eastern doorway leading to the cloisters. For some unknown reason, this doorway was re-sited westward and lowered.
Eventually it was finally blocked up, the arc'hes being left in situ to avoid weakening the surrounding wall structure.
At this point, on both sides, there was originally a rood screen and lesser altar.
The belfry contains three bells, one tenor dated 1589, bearing the inscription "Obey God and the Prince," a second
tenor dated 1632, with the impression "In God is my Hope," and a third, a treble, dated 1633, bears the initials of the
bell-founders of the church, "R.V, I.H. and W.W."
Of the southern transept only the blocked arch remains; the window inserted in it is Tudor.
The small wall pillars in the northern transept are a modern restoration; the older work can be plainly seen above.
The roof here is the oldest in the church, dating from the time of the Elizabethan Restoration.
In the east wall of the Transept is the archway which formerly led to a small chapel, now the site of the
vestry. The carving on this arch and around the windows should be noted.
The sanctuary was much reduced in size at the time of the restoration. The altar window is modern and on the right
of the window is a bust of Sir Thomas Cornwallis of painted alabaster, but the colours have faded greatly.
The piscina built into the east wall is Norman, while over the vestry door can be traced the faint outlines of a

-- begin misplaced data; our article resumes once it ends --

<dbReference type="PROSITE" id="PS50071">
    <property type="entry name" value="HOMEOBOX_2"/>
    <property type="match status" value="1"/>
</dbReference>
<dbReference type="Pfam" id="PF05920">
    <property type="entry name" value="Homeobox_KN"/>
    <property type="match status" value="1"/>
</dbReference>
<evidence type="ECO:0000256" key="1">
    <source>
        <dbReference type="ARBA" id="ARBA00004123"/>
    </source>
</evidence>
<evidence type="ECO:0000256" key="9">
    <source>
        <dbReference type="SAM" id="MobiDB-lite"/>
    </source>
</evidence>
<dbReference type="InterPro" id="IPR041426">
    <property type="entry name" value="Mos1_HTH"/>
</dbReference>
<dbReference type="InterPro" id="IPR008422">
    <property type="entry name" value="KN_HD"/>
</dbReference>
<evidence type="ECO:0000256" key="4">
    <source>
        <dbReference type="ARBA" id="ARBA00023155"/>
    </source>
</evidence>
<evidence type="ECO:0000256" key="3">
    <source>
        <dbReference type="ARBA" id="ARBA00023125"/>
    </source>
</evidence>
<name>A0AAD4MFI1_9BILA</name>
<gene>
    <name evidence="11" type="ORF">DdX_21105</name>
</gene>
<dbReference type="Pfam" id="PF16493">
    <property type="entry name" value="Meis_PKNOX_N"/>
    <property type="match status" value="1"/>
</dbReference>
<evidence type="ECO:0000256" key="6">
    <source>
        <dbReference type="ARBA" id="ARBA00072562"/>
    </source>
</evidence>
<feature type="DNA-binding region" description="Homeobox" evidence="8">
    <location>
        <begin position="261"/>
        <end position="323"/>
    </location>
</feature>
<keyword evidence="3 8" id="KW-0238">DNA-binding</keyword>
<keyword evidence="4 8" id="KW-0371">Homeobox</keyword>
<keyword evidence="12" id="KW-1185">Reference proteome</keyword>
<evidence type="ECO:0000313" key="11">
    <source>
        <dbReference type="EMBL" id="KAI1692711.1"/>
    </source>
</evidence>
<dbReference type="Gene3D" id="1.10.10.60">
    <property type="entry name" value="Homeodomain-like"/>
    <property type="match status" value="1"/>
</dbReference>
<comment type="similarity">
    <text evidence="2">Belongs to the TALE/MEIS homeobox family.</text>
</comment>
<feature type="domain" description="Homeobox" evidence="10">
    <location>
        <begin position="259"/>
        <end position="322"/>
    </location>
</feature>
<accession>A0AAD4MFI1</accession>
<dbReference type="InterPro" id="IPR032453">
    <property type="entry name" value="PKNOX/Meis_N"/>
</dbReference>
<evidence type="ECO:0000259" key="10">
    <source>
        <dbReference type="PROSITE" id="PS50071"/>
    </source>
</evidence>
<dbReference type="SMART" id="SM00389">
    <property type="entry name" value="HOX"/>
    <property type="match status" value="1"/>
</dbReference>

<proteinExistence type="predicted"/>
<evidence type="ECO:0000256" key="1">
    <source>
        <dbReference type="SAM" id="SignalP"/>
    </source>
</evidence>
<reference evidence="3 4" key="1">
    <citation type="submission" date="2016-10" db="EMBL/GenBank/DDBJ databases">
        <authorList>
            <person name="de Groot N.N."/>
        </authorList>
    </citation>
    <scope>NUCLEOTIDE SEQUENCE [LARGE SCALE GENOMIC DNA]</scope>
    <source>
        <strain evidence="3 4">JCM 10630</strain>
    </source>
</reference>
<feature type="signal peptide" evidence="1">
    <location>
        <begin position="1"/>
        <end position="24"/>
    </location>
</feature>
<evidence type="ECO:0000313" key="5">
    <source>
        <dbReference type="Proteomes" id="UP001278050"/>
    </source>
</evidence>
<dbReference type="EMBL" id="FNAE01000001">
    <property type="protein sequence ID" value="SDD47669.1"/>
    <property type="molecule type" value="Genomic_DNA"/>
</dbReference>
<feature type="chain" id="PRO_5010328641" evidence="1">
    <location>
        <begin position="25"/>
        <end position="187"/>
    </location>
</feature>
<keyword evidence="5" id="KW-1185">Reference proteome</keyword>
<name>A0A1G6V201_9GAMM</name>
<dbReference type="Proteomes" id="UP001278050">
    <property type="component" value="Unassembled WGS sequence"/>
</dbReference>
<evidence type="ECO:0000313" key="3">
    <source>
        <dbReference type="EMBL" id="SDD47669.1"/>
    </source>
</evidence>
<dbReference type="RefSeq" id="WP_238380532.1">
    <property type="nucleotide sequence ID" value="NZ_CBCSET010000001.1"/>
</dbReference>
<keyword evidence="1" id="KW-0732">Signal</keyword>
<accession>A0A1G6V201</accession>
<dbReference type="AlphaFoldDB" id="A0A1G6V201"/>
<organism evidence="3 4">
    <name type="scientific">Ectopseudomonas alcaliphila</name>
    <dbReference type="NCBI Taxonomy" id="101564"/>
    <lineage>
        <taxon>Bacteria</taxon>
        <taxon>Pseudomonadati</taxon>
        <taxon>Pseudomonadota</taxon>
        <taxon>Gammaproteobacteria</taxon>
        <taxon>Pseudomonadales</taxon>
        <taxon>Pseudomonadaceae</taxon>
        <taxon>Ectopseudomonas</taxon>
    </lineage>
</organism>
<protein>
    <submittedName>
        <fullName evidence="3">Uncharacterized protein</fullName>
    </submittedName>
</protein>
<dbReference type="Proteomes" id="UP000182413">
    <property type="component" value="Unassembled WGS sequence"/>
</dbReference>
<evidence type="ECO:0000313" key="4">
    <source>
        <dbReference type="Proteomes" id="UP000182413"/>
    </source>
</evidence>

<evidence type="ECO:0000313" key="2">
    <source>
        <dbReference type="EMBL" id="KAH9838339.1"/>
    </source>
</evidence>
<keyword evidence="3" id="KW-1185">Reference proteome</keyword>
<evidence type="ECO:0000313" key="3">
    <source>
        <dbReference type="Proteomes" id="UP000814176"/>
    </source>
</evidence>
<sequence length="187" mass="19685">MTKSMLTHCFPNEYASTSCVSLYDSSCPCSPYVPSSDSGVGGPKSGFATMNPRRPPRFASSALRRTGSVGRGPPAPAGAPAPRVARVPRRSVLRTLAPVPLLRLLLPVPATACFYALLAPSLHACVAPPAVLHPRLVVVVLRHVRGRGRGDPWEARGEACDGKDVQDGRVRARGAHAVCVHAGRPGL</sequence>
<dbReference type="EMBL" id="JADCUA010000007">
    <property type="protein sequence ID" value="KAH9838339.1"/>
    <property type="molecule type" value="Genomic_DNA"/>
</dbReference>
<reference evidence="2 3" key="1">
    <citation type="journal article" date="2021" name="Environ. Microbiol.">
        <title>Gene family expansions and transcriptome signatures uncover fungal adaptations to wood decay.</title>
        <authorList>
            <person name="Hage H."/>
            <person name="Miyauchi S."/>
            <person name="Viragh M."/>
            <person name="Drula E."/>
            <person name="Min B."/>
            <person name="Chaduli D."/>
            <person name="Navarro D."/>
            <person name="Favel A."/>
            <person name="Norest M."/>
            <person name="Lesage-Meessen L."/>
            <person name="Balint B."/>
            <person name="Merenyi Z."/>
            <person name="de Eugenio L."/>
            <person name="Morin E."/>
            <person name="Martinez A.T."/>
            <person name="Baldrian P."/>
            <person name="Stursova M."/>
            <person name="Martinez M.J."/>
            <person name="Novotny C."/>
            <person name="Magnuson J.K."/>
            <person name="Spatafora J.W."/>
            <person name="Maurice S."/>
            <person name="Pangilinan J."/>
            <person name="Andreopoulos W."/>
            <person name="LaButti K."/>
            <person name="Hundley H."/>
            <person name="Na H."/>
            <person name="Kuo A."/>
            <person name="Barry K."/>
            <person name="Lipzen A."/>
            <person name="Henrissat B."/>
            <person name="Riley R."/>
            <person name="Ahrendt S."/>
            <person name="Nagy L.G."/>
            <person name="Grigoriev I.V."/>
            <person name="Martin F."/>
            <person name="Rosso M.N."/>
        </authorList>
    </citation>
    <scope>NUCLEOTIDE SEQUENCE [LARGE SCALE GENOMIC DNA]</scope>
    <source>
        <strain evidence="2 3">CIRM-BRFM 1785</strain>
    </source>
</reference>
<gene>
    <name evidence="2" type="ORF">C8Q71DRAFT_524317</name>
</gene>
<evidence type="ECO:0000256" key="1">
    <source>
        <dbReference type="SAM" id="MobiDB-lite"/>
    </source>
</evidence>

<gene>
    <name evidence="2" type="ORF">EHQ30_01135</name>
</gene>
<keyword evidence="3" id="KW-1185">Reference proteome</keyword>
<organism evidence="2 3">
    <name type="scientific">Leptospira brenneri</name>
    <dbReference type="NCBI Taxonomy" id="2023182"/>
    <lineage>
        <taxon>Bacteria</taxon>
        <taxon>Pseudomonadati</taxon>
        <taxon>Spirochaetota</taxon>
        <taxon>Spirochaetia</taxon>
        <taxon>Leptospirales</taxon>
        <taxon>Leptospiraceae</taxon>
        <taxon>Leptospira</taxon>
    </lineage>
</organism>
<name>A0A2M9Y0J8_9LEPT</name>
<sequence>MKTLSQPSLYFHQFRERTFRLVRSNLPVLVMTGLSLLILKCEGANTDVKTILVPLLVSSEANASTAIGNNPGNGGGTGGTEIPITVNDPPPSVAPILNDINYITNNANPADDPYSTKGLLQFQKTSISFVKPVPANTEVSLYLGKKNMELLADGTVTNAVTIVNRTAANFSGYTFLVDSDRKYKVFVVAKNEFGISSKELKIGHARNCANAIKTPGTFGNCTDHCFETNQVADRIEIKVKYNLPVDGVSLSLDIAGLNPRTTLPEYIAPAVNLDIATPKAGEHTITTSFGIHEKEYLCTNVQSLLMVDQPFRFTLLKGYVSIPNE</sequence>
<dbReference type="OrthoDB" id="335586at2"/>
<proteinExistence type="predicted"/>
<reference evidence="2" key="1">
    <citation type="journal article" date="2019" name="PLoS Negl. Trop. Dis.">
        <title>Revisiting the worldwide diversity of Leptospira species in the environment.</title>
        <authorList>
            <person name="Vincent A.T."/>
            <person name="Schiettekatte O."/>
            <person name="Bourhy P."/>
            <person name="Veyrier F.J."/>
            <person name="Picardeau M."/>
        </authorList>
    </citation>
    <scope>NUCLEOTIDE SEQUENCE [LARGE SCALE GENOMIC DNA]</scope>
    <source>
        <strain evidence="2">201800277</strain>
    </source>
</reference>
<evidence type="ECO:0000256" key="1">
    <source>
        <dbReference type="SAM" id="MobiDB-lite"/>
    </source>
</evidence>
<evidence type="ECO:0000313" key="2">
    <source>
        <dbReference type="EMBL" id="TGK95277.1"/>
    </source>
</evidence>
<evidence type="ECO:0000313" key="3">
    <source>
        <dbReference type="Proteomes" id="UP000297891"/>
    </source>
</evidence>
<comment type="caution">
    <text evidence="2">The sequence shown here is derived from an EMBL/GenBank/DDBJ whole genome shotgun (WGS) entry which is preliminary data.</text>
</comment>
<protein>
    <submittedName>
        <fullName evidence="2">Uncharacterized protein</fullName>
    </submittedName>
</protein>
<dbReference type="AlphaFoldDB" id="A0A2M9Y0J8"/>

The oak reredos (altar screen) is modern, and was made locally in the early twentieth century, from local oak. The
communion rail's, however, are Elizabethan.
The chairs and the embroidered cushions are also com- paratively modern, having been made by parishioners and
presented to the church early this century.
The "relics" lying within the sanctuary were found under the nave in 1885, and are rather interesting; the grave slabs are
both 12 century; one has carved on it a cross in the shape of a Crusader's two-handed sword, and probably marked the
resting place of a Crusader returned from the Holy Land about the year 1160.
The other has upon it an Abbot's staff, and is probably earlier, about 1140, and is believed to have marked the resting
place of the first Abbot of the Monastery.
The tiny stone coffin is Roman, and is hollowed out to hold the body of a young babe.
The bench end is Elizabethan and probably of the 16th century.
There is a legend of a very beautiful set of communion plate, in distant times, but no trace of it has ever been found.
Quite possibly it was sold to pay for the restoration of the church at some time.
There are three sets of communion plate at present in use; one was given in 1852 to the Church by a former Vicar,
the Rev. Thomas Longlands, one was given as a memorial to one of the Church Servers who was killed during the last war
(1939-1945), and the other was given in 1954 in memory of two sons of Mr. and Mrs. Cooper, of
The old Elizabethan pulpit sounding board is now used as the Vestry Table.
The Church Registers date from the year 1604, while other documents which survived the years and are kept in the
Vestry and an Elizabethan Book of Remembrance dated 1589.